Time Tunnel, the Third Doctor offering from Nigel Fairs and narrated by Katy Manning, who has proven herself to be no slouch in the Doctor-impression game, has all the hallmarks of the era – mysterious geology, something that sounds simple but is actually mad, an investigation by the Doctor, leading to his attempt to broker a peace that may or may not be ultimately doomed by the Brig and his trigger-happy UNIT boys. As with The Little Doctors, evocation of the period is strong here, but evocation of character is stronger in this story, making for a tighter, more genuinely tense tale that could only be more Jon Pertwee if the man himself were still alive to voice it. Most of the adventures here have a sense of inherent smallness to them – they earn and embody the idea of short trips by being fairly linear in their nature and storytelling structure – and that’s probably never truer than in Time Tunnel, which goes straight from A-B through all the points of Jon Pertwee adventuring.
Ghost Trap by Nick Wallace sees the Fourth Doctor and Leela investigating a tragedy onboard a spaceship, and it’s perhaps the short trip in this series that could have most easily earned itself a four-part existence. It would need more characters than it has here, but the scope of the adventure – the massacre of a ship full of hyperspace-capable creatures – allows both the Doctor and Leela to exercise their unique skills: Leela hunting ‘ghosts’ through dark ship corridors, plagued my spooky voices and dreams, the Doctor doing clever things on the bridge and venting his fury at those who would kill sentient creatures for what turns out to be little less than curiosity. While this is a solid, sombre story with plenty of Fang Rock gloom about it, it suffers just a little from the same curse every Tom Baker companion chronicle had – Tom Baker’s voice is a unique resource. While Jon Culshaw ‘does’ a great Tom Baker, he’s seldom employed to do so (Ark In Space – just sayin’), and while Louise Jameson is by no means the worst of Tom’s companion-actors to try and render him (perhaps perversely, or perhaps not, that would be his ex-wife Lalla Ward), and she gets close to hitting the tone of his rage here, every time it’s not Tom Baker on the mike, it most specifically sounds like not-Tom Baker on the mike. Still, Ghost Trap is good and creepy, with a mournful, funereal tone and the sense of the Doctor and Leela on a mission of mercy to the dead, a scenario which allows Wallace to nail his Doctor to the mast for everyone to see.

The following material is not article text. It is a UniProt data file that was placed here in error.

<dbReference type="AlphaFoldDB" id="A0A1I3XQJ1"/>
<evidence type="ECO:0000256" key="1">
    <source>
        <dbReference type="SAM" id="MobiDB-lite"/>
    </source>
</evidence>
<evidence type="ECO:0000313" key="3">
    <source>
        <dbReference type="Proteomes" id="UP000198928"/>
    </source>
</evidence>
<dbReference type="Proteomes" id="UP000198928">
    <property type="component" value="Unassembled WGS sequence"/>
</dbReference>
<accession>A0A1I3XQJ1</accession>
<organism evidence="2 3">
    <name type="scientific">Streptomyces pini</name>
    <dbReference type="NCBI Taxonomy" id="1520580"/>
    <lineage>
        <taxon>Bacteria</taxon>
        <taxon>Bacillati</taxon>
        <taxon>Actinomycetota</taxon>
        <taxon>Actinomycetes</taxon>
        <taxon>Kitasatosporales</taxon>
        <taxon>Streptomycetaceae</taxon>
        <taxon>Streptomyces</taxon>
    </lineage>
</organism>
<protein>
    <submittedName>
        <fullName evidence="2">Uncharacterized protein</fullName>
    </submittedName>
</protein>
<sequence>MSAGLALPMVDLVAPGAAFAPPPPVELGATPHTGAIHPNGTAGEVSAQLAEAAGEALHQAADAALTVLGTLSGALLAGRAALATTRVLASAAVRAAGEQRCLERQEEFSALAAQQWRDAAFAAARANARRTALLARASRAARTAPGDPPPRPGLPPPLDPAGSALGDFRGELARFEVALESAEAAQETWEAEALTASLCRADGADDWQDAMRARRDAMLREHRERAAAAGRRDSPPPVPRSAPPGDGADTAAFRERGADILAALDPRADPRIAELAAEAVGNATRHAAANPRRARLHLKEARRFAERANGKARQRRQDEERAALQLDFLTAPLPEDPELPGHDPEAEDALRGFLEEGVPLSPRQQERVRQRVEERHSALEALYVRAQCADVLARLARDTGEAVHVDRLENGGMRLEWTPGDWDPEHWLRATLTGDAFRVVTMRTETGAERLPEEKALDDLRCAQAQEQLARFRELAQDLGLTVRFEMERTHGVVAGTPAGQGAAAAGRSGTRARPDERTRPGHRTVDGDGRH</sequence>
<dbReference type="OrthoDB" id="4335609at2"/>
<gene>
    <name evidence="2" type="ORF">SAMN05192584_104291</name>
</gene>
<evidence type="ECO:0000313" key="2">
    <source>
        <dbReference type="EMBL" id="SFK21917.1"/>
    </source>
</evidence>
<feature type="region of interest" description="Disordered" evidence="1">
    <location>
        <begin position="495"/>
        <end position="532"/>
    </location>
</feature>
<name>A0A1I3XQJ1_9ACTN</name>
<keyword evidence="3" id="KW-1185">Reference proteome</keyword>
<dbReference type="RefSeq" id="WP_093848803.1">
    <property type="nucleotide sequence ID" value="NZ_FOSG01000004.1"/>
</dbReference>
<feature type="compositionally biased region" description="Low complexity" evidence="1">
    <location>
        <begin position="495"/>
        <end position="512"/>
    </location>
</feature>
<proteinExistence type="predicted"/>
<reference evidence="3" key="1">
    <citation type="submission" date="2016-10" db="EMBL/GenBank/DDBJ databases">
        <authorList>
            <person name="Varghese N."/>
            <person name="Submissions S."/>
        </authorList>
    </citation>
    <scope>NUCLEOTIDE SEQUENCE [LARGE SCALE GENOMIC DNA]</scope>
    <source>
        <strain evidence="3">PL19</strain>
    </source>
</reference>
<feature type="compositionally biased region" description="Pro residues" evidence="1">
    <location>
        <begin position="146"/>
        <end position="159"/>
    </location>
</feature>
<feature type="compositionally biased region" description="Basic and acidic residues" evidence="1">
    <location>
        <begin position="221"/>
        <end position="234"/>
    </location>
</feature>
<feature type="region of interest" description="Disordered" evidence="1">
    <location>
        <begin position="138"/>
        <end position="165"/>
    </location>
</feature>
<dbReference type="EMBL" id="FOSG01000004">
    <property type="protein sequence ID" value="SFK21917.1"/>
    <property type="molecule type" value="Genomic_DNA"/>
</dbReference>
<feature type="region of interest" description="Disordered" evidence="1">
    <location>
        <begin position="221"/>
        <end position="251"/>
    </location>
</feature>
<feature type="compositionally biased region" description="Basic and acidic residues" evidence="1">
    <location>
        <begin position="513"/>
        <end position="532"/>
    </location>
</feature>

Four half-hours in, the Short Trips individual story range has been innovative, combining situations that nail the period of their respective Doctors with stories that bring new, and sometimes challenging dimensions. Give them a try if you haven’t yet – you’ll likely find some new shade to each of the Doctors, something new among the familiar, delivered in a cheap (£2.99) half-hour bite.
Tony Fyler lives in a cave of wall-to-wall DVDs and Blu-Rays somewhere fairly
nondescript in Wales, and never goes out to meet the "Real People". Who,
Torchwood, Sherlock, Blake, Treks, Star Wars, obscure stuff from the
70s and 80s and comedy from the dawn of time mean he never has to. By
runs an editing house, largely as an
excuse not to have to work for a living. He's currently writing a Book.
With Pages and everything. Follow his progress at FylerWrites.co.uk